New data released by Coin Dance this week shows that the number of bitcoin public nodes made a significant jump. The reported 10,094 public nodes places the total number back over 10,000 for the first time since March.
Around 95 percent of the nodes are running Bitcoin Core, a proportion which has remained steady since early 2018. The Bitcore software follows not-so-closely behind, commanding just 2 percent of the nodes — 198 to Core’s 9648.
Then there are 56 nodes still running Bitcoin UASF, which was developed to counter miners’ reluctance to adopt SegWit back in August 2017. As Bitcoinist reported last month, many in the industry consider that movement as an emphatic victory for users over corporate interests.
After peaking at 1.35k nodes at the time of the proposed fork, UASF nodes quickly dropped off after the success of their mission. The past year has seen numbers falling more steadily to their current level. The movement and consequent hard fork of BTC [coin_price] and BCH, did however spur an impressive increase in node uptake.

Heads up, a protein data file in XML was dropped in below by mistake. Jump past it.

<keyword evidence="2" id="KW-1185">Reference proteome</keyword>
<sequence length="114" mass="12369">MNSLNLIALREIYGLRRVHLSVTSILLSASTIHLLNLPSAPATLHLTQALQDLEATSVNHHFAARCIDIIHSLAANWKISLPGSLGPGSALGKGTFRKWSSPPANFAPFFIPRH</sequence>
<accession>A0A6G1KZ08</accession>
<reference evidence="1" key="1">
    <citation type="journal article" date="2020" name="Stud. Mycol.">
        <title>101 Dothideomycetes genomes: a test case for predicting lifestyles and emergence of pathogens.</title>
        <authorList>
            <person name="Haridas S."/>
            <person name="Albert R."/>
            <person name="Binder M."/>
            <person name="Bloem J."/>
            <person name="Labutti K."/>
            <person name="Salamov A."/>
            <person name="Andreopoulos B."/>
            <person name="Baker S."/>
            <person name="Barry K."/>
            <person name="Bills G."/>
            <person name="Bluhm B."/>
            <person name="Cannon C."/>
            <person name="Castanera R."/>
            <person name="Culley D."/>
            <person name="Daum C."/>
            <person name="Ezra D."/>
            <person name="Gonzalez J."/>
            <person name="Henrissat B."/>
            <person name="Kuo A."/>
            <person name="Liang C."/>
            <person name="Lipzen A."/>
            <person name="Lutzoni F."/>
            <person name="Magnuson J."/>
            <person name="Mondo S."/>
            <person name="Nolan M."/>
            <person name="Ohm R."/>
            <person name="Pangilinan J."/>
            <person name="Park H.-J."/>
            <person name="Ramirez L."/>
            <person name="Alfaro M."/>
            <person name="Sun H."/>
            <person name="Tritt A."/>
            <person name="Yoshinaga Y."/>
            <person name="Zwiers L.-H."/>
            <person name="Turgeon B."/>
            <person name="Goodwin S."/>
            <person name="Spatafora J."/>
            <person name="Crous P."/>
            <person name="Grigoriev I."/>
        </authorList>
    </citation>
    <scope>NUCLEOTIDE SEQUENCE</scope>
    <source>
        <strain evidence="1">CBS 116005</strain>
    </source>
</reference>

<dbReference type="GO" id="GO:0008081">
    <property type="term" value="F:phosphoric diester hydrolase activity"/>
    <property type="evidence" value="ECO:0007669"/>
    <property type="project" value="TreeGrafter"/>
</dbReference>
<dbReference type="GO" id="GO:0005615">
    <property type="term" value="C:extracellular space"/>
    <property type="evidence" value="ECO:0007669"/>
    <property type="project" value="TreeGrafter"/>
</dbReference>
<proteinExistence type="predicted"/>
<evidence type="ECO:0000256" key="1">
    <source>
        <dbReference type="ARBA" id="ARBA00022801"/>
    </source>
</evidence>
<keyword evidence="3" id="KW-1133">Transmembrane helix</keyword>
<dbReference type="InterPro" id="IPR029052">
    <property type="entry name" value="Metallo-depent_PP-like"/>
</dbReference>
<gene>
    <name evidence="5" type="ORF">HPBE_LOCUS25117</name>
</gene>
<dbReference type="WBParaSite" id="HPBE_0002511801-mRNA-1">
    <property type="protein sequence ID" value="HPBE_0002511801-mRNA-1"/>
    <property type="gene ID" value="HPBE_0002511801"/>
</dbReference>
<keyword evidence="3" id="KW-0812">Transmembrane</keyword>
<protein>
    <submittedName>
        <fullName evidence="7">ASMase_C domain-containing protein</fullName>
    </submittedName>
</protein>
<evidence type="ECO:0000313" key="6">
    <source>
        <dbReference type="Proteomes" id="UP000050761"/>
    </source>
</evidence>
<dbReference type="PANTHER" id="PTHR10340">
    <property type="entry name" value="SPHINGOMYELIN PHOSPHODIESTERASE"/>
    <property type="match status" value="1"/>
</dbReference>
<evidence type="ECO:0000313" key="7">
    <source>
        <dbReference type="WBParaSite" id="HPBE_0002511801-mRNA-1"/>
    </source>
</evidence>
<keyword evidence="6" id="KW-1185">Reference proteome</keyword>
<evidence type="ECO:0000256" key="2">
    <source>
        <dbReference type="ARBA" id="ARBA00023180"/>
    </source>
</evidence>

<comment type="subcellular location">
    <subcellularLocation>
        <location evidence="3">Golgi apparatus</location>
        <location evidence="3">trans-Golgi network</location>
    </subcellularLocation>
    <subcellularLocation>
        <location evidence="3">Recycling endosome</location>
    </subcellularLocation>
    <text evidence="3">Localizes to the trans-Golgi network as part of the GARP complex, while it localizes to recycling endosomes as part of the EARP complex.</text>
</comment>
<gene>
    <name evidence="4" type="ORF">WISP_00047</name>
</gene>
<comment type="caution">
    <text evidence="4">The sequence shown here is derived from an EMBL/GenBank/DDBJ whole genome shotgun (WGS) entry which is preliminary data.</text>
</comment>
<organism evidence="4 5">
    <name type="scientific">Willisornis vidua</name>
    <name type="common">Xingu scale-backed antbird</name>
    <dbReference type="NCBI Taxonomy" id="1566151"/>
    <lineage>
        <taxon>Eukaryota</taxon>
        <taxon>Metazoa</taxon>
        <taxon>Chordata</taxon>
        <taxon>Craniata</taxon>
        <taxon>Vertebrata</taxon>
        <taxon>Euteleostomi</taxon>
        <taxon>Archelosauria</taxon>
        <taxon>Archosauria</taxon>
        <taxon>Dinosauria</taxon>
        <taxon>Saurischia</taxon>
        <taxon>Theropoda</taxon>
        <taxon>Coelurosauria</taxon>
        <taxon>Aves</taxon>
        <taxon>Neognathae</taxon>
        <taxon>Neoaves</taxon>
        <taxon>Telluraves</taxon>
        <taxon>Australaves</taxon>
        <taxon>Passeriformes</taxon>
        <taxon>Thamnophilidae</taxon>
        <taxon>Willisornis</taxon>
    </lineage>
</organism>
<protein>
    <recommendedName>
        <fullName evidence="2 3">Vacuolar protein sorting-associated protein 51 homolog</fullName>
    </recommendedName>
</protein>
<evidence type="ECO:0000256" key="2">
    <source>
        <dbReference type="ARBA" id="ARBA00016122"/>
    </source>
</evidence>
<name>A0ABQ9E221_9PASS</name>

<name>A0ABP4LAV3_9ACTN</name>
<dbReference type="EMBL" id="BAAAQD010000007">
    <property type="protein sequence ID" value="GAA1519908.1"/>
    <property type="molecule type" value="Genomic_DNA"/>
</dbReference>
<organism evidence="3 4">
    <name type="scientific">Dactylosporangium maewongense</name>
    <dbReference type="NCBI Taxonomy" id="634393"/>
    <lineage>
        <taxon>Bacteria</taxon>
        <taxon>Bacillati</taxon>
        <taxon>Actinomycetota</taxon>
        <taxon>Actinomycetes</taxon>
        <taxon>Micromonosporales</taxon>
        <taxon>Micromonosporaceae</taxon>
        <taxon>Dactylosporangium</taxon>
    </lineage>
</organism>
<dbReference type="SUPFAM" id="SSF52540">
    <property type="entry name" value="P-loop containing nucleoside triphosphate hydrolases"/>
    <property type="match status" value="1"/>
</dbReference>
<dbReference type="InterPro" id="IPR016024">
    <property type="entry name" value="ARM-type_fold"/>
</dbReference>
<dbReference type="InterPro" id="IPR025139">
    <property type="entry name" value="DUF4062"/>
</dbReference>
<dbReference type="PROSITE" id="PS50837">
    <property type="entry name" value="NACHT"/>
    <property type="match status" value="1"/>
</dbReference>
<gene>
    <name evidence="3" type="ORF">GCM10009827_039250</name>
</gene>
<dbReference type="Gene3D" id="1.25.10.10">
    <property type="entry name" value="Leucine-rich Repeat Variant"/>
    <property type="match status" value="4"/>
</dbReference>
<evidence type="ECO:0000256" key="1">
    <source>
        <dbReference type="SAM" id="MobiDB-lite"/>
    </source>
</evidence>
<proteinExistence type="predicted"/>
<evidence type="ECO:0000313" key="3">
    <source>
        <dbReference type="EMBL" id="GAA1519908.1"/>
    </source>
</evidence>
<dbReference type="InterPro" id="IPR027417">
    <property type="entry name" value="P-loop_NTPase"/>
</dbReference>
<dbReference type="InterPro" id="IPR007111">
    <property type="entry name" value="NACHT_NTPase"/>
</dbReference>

Most software iterations are currently losing nodes to Bitcoin Core. One exception to this trend is Bitcoin Knots, which has seen 10 new nodes in the last week.
Meanwhile Lightning Network continues to go from strength to strength, racking up 4000 nodes earlier this month. This caused the main net capacity to reach an all-time high of 118 BTC.
Any user can set up a bitcoin full node, and there are several reasons why you might want to. Apart from the warm and fuzzy feeling you’ll get from knowing you are helping the bitcoin network, that is.
Running a node gives users increased security and privacy, as there is no need to rely on third party service providers. It also gives users a choice in how the network develops, through the software implementation you decide to run. And it isn’t as difficult or expensive as you may think.
What are your thoughts on the jump in Bitcoin nodes? Let us know in the comments below!
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